WOMAN WHO RAN, THE (Domangchin yeoja)
(director/writer: Hong Sang-soo; cinematographer: Kim Sumin; editor: Hong Sang-soo; music: Hong Sang-soo; cast: Kim Minhee (Gamhee), Seo Younghwa (Young-soon), Song Seonmi (Su-young), Kim Saebyuk (Woo-jin), Lee Eunmi (Young-ji), Shin Seo-kho (Cat Man), Sung-guk Ha (Young Poet), Kwon Hae-hyo (Mr. Jung); Runtime: 77; MPAA Rating: NR; producer: Hong Sang-soo; Jeonwonsa Film; 2020-South Korea-in Korean with English subtitles)
“Playful, breezy and uneventful drama.”
Reviewed by Dennis Schwartz
The Woman Who Ran played at the Berlin Film Festival, where Hong Sang-soo won the Silver Bear for Best Director.
Prolific South Korean filmmaker Hong Sang-soo (“Hahaha”/”Hotel By The River”), with twenty-four features made in twenty-four years as a filmmaker, writes and directs this playful, breezy and uneventful drama. The auteur’s trademark minimalism is at work, as he has little to say. For the men he only shows their backs in the film, while the women are engaged in friendly but banal conversations that seem to repeat themselves about such topics as real estates and vegetarianism.
The film is divided into three parts, in which the same woman meets three different friends and runs accidentally into another.
Gamhee (Kim Minhee, the director’s real-life girlfriend and film muse in his last seven films) is a Seoul florist who visits two roommate girlfriends living in a middle-class apartment block on the outskirts of Seoul, the recently divorced Youngsoon (Seo Younghwa) and the affable Youngji (Lee Eunmi). This is the first time Gamhee is not with her hubby, who is away on his first business trip after five years of marriage. Tension mounts when a male neighbor (Shin Seo-kho) comes by to interrupt their chat and requests that cat lover Youngji stop feeding the stray cat because his wife has a cat phobia and will not leave the house if the cat is around. The women and the cat glare at him as if he’s a Martian.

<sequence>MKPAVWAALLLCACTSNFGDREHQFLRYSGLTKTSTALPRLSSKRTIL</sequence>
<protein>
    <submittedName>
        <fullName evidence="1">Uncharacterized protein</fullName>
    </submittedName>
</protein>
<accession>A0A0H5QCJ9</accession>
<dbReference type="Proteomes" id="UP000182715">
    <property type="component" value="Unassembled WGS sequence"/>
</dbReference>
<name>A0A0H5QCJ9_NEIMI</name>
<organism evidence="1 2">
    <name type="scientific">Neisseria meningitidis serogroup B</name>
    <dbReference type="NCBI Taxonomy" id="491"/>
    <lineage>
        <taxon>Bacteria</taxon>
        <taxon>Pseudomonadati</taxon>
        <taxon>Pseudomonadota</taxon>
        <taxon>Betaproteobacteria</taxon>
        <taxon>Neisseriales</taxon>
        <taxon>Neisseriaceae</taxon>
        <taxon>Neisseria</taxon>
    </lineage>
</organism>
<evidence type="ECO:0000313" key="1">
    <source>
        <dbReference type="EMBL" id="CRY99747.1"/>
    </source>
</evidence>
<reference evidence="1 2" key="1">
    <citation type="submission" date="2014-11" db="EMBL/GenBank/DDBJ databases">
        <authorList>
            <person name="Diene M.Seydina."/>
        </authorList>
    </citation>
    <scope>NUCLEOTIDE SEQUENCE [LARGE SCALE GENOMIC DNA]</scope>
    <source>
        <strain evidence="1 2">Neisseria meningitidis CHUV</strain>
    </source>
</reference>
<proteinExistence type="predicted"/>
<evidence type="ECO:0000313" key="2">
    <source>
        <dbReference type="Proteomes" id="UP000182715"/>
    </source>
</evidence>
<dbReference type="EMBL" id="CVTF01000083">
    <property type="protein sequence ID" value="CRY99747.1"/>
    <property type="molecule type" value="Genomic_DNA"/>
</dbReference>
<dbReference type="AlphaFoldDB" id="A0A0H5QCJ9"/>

In part two, Gamhee runs into the older bleach-haired Suyoung (Song Seonmi), a Pilates instructor bothered by a pushy young poet (Sung-guk Ha) admirer who won’t stop trying to be with her even if rejected, as ever since she was drunk one night and slept with him he has been pestering her.
In part three, Gamhee runs into by chance, at the art-house movie theater, her estranged friend Woojin (Kim Saebyuk), who works there. Her famous novelist husband (Kwon Hae-hyo) used to date Gamshee. Now, in his many TV appearances on talk shows, he has nothing new to say as he keeps repeating himself.
The minor film takes place over a three-day period, and is wistful and slight. The everyday conversations women have when no men are around are seen as more amusing the more trivial they seem to be.
As for the title, I have no idea who Hong Sang-soo is referring to (no woman seems to be on the run). The third act might offer some clues for those who like solving such mysteries on their own. I prefer titles that can immediately connect me to the film, and found this one too vague.
REVIEWED ON 3/6/2020 GRADE: B